J EXAMINATION FREE. Glasses warranted
■ to fit correct.
! OVER THE FENCE, j
% To the ball player who in a game at Snowflake J
t Park grounds, of the present tournament series, will *
* knock the ball over the fence and score a home run, I
t will give his choice of J
j ANY $5 MAT IN THE STORE. |
FRED TROUT, - - - - 727 X, i
as possible to the visit. The tone of the
Irish national newspapers is respect
ful. The point out that Ireland has no
quarrel with the Duke and Duchess of
York, but, they add, the courtesy ex
tended to them must not be interpreted
a3 meaning that the Irish are contented
with their present condition.
Constantinople Almost in a Panic
Over the Bomb Explosion.
CONST ANTIOPLE, Aug. 18. — The
city is almost in a panic over the bomb
explosions, attempted or accomplished,
this afternoon at three different places.
The explosions are attributed to the
Armenians. The police have made a
number of arrests.
Reports of the explosions spread quick
ly and caused great excitement.
The police and the guards at the Sul
tan's nalace are taking extraordinary
precautions to-night, which have given
color to the rumor that the bomb throw
ing; is part of a widespread plot. The
most abject terror prevails in the pre
cincts of the Dalace.
In many parts of the city, particu
larly in the vicinity of the police head
quarters, all the shops were closed, and
it was necessary to call out the entire
police force and the military before any
thing like calm was restored. The Ar
menian who was arrested at the Otto
man Imeprial Bank was trying to place
the bundle of explosives near one of
the main entrances.
MURDERER OF CANOVAS.
The Death Sentence by Garrote
MADRID, Aug. 19. — The Supreme
j Council of War and the Cabinet have
| confirmed the sentence of death by the
garrote imposed on Angiolillo, the as
sassin of Premier Canovas.
LONDON, Aug. 18.—The correspond
ent of the "Daily Mail" at St. Peters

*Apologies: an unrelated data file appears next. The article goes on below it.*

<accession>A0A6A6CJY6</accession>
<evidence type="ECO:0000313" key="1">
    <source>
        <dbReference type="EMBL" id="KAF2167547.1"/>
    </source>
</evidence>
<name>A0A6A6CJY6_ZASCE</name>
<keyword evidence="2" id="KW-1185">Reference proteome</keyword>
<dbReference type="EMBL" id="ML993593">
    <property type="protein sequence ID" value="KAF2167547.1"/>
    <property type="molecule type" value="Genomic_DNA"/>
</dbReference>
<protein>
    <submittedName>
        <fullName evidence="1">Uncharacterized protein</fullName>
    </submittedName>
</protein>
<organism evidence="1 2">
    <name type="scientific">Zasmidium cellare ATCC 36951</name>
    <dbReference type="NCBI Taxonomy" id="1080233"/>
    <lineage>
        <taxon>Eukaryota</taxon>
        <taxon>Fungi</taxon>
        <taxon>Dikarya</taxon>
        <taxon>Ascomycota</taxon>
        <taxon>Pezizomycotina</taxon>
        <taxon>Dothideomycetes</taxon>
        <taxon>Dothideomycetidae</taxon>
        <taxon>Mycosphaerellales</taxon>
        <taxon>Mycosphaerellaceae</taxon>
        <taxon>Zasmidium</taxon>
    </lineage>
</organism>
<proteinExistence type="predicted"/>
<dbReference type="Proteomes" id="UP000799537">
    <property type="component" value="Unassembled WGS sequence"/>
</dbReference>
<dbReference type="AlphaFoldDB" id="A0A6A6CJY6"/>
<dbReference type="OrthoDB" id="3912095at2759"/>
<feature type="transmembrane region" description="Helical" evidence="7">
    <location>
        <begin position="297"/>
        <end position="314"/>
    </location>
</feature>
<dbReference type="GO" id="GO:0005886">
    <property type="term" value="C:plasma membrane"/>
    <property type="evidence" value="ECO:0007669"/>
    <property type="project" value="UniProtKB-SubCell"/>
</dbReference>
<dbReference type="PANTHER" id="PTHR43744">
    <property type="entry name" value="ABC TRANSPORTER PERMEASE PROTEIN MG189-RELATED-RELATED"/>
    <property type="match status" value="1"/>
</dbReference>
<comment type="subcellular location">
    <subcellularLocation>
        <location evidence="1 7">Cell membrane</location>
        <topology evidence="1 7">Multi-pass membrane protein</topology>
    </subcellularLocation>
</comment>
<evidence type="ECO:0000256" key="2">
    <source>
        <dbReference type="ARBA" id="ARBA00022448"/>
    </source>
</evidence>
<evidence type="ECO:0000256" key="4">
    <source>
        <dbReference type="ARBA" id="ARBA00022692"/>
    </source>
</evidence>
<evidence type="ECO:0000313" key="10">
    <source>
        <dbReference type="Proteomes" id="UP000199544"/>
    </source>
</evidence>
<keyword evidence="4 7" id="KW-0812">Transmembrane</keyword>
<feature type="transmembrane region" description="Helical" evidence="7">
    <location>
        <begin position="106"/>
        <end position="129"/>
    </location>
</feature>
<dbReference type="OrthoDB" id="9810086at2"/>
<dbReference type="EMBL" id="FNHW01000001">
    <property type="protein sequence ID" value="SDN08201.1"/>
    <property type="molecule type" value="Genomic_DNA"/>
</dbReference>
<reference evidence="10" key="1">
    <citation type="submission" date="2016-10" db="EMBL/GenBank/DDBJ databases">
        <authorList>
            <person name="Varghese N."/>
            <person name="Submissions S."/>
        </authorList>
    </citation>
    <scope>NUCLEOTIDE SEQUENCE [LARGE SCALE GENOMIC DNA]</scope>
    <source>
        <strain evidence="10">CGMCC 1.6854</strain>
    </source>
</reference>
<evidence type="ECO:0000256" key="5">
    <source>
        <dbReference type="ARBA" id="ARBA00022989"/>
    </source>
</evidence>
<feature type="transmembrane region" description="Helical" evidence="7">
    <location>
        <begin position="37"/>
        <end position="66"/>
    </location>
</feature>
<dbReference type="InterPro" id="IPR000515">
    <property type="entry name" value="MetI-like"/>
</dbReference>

burg says: The murder of Senor Can
ovas del Castillo has caused the agents
of the dread third section entirely to
LOT 10 — Girls' and Boys'
Heavy Shoes, with heels or
spring heels; made with solid
counters and soles. A good
school shoe. Sizes 9 to 12, 95c;
sizes 12«. 2 to 2, $1 20.
LOT 11—Women's Fine Kid
Shoes, with patent leather tips,
pointed and square toes, lace
and button, cloth and kid tops.
Good value at $2 50. Now
LOT 12 — Girls' and Boys'
School Shoes, made of heavy
kangaroo calf, in lace and but
ton, i-ound and square toes.
Sizes sto 8, SI; 8 to 11, $1 25;
11.. to 2, $2.
A splendid quality, smooth
thread, evenly woven Un
bleached Muslin, medium
weight, useful in a myriad of
ways in family use, and the
value in no way represented by
the price, 4c yard.
Another case of this soft fin
ished even thread well-known
brand of Bleached Muslin to be
measured off to you regardless
of what others sell it for at 7c
"The Fair" is near at hand,
and you will want a pretty suit
for "Fair Week." This is your
opportunity to secure one at a
very reasonable price. There
are a few very choice ones, and
the prices are from $5 to $12 50
the suit, for exclusive novelties
that were $15 to $30 the suit.
lose their heads. About twenty ad
vanced Polish students at the Universi
ty of St. Petersburg have been arrested
and hurried overland to Siberia on sus
picion of being nihilists and hatching
plots against the Czar. It is thought
probable, however, that they will be
brought back after If. Faure's visit of
inquiries, as it is likely should prove
EASTON (Pa.). Aug. 18.—Detective
Johnson, who traced C. E. Breder, the
defaulting Cashier of the Bethlehem
Naticmal Bank, to St. Clair, Mich., and
there arrested him, has telegraphed
that the prisoner will be brought back
in a few days. Breder's defalcations
have made George H. Myers, the Pres
ident of the bank, a physical wreck,
and he is now in an asylum. Mr. Mey
ers is a man of great wealth, was late
ly a Director of the Lehigh Valley
Road, and is at present in the directory
of the Bethlehem Iron Company. He
is reported to be growing worse.
Total Abstinence Union.
SCRANTON (Pa.), Aug. 18.—The Na
tional Catholic Total Abstinence Union
of America convention began to-day in
the St. Thomas College Hall. Rev.
James Cleary of Stillwater, Minn., the
President, was in the chair. After
the appointment of the Committee on
Credentials and the paid convention
assistants, an adjournment was taken
to attend the celebration of pontifical
mass by Bishop O'Hara in St. Peter's
Freight Rates to be Reduced.
LYONS (Kan.). Aug. 18.—The Atchi
son, Topekaand Santa Fe Railroad has
acknowledged the justness of a claim
made by the Kansas State Board of
Railroad Commissioners of exorbitant
freight rates and agreed to reductions
to take effect September Ist. It is
estimated that the grain rate reduction
alone will save Rice Couny farmers
$20,000 on this year's crop.